Chapter 1: Introduction: Integrating Aboriginal perspectives into school curricula: Why does it matter now
    Introduction
    The call to integrate Aboriginal perspectives
    Centrality of cultural mediation in human learning and development
    The effort to reconnect Aboriginal education to its cultural roots
    Integration for intimate and cultural citizenship
    Increasing our knowledge-base in a knowledge society
    Raising essential curriculum questions
    Organization of the book
    To generalize or not to generalize
    On the use of terminology
    Summary
    Questions for discussion
    References/Recommended readings

    Chapter 2: Understanding the integration of Aboriginal perspectives through theory
    Introduction
    Role of theory in understanding phenomena
    Theoretical frameworks for understanding minority school performance
    ----Socio-cultural theories of learning and cognition
    ----Macro-structural theories/explanations
    ----Racism, anti-racism, and critical race theories
    Summary
    Questions for discussion
    References/Recommended readings

    Chapter 3: Cultural mediators of Aboriginal student learning in the formal school system
    Introduction
    Investigating the influence of culture on Aboriginal student learning through a cultural-historical approach
    Research methods/ procedures
    Aboriginal students identify cultural mediators of their learning
    Related themes
    Theme 1: Indigenous approaches to learning
    ----Learning through stories and anecdotes
    ----Learning by observing and emulating
    ----Community support encourages learning
    ----Learning through scaffolding
    ----Learning through visual sensory modalities
    Theme 2: Effective oral interaction enhances learning
    Theme3: Concepts of self mediate learning
    Theme4: Relevant Curriculum increases learning
    Theme 5: Teacher's interpersonal style matters
    Summary
    Concluding remark
    Questions for discussion
    References/Recommended readings

    Chapter 4: Integrating Aboriginal perspectives into the school curriculum: Layering at five levels of classroom practice
    Introduction
    Defining 'Aboriginal perspectives': The challenge of definition
    Guiding principles for integrating Aboriginal perspectives
    The context of integration
    Integrating Aboriginal perspectives: Layering at five levels of practice
    ----Integrating at the level of student learning outcomes
    ----Integrating at the level of content/learning resources
    ----Integrating at the level of instructional methods/strategies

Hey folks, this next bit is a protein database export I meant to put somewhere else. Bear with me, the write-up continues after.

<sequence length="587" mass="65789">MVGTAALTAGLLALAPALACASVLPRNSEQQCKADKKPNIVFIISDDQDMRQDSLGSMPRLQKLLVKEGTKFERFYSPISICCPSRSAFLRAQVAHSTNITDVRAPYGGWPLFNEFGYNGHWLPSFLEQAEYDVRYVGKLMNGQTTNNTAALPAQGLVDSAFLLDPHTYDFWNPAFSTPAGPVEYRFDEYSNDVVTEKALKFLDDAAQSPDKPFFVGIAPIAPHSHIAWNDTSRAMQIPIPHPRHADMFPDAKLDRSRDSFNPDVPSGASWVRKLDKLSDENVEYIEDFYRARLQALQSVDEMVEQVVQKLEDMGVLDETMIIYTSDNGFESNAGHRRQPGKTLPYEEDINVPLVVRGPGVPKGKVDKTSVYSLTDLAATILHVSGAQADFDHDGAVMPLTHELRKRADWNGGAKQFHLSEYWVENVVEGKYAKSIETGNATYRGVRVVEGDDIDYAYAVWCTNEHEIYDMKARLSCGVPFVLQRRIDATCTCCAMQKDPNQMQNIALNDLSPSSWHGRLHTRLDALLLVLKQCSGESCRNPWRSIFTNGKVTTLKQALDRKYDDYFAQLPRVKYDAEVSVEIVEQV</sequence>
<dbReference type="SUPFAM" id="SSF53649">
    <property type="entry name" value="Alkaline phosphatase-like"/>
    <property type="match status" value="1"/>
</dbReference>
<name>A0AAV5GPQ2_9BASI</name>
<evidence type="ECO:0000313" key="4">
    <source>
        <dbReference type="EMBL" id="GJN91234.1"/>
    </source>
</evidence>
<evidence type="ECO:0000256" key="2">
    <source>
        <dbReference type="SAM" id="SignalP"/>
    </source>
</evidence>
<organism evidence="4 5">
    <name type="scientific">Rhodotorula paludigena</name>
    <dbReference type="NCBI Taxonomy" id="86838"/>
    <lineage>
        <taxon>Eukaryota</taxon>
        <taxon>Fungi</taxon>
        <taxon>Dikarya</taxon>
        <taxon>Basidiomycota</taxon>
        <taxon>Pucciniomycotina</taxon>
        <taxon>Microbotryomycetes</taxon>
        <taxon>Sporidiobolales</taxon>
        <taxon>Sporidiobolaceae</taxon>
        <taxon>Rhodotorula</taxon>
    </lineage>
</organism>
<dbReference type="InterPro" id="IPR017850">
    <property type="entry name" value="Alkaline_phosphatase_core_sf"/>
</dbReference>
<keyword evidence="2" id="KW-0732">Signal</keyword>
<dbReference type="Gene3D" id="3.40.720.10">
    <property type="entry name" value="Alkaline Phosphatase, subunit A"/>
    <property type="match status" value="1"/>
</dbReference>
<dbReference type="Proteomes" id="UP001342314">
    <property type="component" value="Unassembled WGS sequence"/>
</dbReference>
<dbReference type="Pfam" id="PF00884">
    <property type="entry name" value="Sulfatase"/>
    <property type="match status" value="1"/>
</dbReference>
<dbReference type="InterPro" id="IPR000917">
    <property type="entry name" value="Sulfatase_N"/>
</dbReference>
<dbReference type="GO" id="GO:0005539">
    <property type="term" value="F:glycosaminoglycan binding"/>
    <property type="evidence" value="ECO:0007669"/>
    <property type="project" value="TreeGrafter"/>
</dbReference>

----Integrating at the level of assessment methods/strategies
    ----Integration as a philosophical underpinning of the curriculum
    Summary
    Questions for discussion
    References/Recommended readings

    Chapter 5: Aboriginal school success through integration? Learning opportunities and Challenges
    Introduction
    Documenting the impact of integration: Methods and procedures
    Results: Impact of integration:
    ----Impact on academic achievement
    ----Impact on school retention
    ----Impact on class attendance/regularity
    Challenges
    Concluding remark
    Summary
    Questions for discussion
    References/Recommended readings

    Chapter 6: Critical elements of instruction influencing Aboriginal school success
    Introduction
    Teacher's sense of efficacy
    Teacher capacity
    Culturally compatible teaching and assessment methods
    Targeting Aboriginal content and resources
    A nurturing learning environment
    Summary and caveat
    Questions for discussion
    References/Recommended readings
    Appendix A

    Chapter 7: Teachers' perceptions of the integration of Aboriginal perspectives
    Introduction
    Centrality of the teacher to curriculum change
    Investigating teachers' perceptions: Methods and procedures
    Teachers' perceptions:
    ----Teachers' beliefs about integration
    ----How teachers understand and approach integration
    ----What teachers perceive as challenges/impediments
    ----Facilitators of integration
    Summary
    Concluding remark
    Questions for discussion
    References/Recommended readings

    Chapter 8: A way forward: Lessons in implementation
    Introduction
    On the need for a reconceptualized theory of curriculum
    ----Curriculum as curere
    ----Curriculum as spiritual journey/transcendence
    ----Curriculum as conversation
    ----Curriculum as community
    Teachers and teacher education programs
    What schools should do
    How the Aboriginal community can help
    The need for systemic reform
    Summary
    Questions for discussion
    References/recommended readings